Why a technology-driven learning strategy is crucial to your organisation’s success

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Why a technology-driven learning strategy is crucial to your organisation’s success

As a learning professional, do your learning strategies align with the fast-paced advancements in technology over the last decade? If you’re responsible for delivering learning solutions that embed the right performance, behaviour and culture, along with improved staff engagement and capability, you’re probably discovering that successfully doing so is becoming increasingly challenging. In this blog, we’ll uncover some statistics that illustrate what employees expect and think, and these insights may also inspire you to rethink your current learning approach.

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“When education fails to keep pace with technology, the result is inequality. Without the skills to stay useful as innovations arrive, workers suffer.” (The Economist, 2017).

Is your business facing disruptive change driven by digital technologies? According to the 2017 Deloitte Global Human Capital Trends report, virtually all CEOs (90%) believe so.  Alarmingly, 70% of these CEOs claim their organisation does not have the skills to adapt. So, where does your organisation fit in?

As a recent report by The Economist (2017) sums up the predicament faced by Learning and Development professionals perfectly: “It is easy to say that people need to keep learning throughout their careers. The practicalities are daunting.”

You’re not alone though. Towards Maturity’s Learning Benchmark Report (2016) reveals that 90% of learning professionals (up from 80% in 2015) want to play an active role in supporting business innovation. However, learning provision today has not changed much in 5 years. The report states that56% of learning is delivered face-to-face, 22% is delivered via blended solutions and 19% of budget is allocated to the adoption of learning technologies.

When you consider that 1% of a typical workweek is all that employees have to focus on training and development (which equates to 24 minutes per week), and that most workers – especially the emerging workforce – are already using technology in bite-sized chunks (at home, on social media, at work), it only makes sense that the use of innovative technology in learning should be being integrated more in the workplace.

Towards Maturity’s report suggests that 69% of employees globally are motivated by wanting to do their job better or faster, while 83% are seeking out the opportunity to gain new skills in the workplace.  However, the same report suggests that 59% of L&D lack the skills to implement and manage e-learning, while 58% of Line managers are reluctant to encourage new ways of learning.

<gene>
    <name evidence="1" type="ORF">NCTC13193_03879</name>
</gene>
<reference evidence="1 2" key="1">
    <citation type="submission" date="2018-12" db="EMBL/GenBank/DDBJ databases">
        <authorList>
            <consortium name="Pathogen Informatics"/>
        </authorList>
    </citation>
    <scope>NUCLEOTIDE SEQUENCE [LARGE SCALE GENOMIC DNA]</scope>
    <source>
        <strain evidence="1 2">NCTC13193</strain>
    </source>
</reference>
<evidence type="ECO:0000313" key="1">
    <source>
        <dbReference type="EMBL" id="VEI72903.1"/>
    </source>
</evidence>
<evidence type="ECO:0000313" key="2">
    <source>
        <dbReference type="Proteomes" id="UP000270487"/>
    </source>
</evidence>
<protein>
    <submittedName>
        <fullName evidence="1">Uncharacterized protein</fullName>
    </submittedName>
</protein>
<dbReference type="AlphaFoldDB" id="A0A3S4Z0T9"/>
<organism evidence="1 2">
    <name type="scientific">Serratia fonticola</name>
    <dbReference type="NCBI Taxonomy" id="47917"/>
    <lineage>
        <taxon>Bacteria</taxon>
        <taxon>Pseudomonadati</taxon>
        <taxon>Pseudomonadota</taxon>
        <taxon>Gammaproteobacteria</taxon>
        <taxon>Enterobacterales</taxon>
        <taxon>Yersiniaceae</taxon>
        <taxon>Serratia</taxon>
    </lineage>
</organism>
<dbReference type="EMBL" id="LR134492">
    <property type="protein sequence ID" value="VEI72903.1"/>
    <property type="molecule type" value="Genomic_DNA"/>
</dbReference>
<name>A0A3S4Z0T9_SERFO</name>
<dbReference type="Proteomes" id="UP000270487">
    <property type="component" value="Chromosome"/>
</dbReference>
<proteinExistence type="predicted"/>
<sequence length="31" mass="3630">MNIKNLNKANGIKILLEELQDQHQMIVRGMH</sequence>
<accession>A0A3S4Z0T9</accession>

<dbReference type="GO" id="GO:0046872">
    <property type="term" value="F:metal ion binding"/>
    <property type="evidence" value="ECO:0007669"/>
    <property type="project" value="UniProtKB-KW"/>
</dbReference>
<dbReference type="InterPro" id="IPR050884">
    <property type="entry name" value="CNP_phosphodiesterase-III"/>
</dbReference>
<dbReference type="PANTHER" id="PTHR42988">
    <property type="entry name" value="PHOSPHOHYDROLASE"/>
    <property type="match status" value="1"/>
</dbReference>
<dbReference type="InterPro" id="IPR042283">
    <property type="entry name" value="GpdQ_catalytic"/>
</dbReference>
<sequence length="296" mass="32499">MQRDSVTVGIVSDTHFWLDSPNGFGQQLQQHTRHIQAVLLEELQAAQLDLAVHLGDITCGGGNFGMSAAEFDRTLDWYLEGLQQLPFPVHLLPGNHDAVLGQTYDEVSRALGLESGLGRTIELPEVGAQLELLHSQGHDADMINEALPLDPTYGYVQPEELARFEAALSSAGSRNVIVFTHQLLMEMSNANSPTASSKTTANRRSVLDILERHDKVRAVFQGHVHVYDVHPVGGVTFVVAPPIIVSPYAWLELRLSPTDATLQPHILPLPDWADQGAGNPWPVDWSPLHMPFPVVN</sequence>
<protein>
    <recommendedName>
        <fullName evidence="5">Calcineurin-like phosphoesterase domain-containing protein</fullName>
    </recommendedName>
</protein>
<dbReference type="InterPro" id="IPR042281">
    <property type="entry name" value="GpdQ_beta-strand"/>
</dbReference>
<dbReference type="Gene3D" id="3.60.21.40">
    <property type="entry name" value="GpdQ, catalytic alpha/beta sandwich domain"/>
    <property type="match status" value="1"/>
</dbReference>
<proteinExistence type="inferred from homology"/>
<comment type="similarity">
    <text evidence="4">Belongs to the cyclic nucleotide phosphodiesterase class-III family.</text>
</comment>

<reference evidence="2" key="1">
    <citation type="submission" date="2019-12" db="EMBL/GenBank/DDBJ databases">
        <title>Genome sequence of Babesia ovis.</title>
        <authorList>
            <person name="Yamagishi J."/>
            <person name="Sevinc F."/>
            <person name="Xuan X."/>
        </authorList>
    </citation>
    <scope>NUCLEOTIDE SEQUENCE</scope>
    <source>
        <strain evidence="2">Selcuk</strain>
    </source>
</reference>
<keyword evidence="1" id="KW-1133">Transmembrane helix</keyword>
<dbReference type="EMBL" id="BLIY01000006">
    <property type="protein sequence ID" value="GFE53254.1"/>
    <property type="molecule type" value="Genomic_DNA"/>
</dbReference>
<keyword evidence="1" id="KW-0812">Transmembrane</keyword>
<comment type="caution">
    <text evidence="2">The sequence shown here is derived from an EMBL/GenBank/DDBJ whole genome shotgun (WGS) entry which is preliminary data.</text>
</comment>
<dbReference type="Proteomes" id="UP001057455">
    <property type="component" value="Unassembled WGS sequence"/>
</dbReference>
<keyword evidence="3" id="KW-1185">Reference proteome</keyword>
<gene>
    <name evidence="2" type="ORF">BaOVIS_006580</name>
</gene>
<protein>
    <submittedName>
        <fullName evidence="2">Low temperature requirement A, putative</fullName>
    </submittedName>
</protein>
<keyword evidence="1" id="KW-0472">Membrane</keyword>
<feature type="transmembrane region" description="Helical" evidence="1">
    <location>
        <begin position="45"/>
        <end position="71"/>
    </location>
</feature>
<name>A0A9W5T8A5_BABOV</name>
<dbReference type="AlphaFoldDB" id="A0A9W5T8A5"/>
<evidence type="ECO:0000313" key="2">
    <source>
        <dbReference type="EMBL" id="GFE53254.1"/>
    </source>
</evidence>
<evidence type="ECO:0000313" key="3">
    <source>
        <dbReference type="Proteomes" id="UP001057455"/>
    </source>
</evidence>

According to a recent study 2016 Future Workforce Study by Dell and Intel conducted by international research firm Penn Schoen Berland, millennials are the most eager to see more technology in professional facilities. Around 42% mentioned they would consider quitting a job without adequate technological support; while 82% cited that tech in the workplace heavily influences their job choices.

“The massive changes that are occurring in the workplace are like a tale of two cities; those companies that are modernizing, especially with mobility, will attract and retain top talent, those who don’t will create employee frustration, lower productivity and employee unhappiness,” said Bob Egan, Chief Analyst, Founder, Sepharim Research Group.

If modern workers want more technology in the workforce, it only makes sense that they also want at least a considerable component of their learning delivered via technology. With that in mind, how much of your learning is delivered through innovative technology methods? If you’d like to learn more about the current landscape in Australia, we invite you to download our eBook Leaning into Learning in 2017, which features exclusive interviews with thought leaders in the L&D field from companies across Australia. In the eBook, they discuss the challenges –and successes – they’ve experienced in their organisations as they align their learning strategies with the delivery of their solutions.

Workstar is a digital learning consultancy that helps organisations change behaviour and embed new processes through an innovative language and creative combination of content and technology. We are passionate about empowering businesses to integrate technology into their learning strategies, and if you’d like to learn about our award-winning approach, please contact Sue Fell on 0406 485 448 or Emma Harding on 0447 115 557.

By |2018-08-08T06:10:16+00:00August 8th, 2018|Marketing Relationship, Uncategorized|0 Comments

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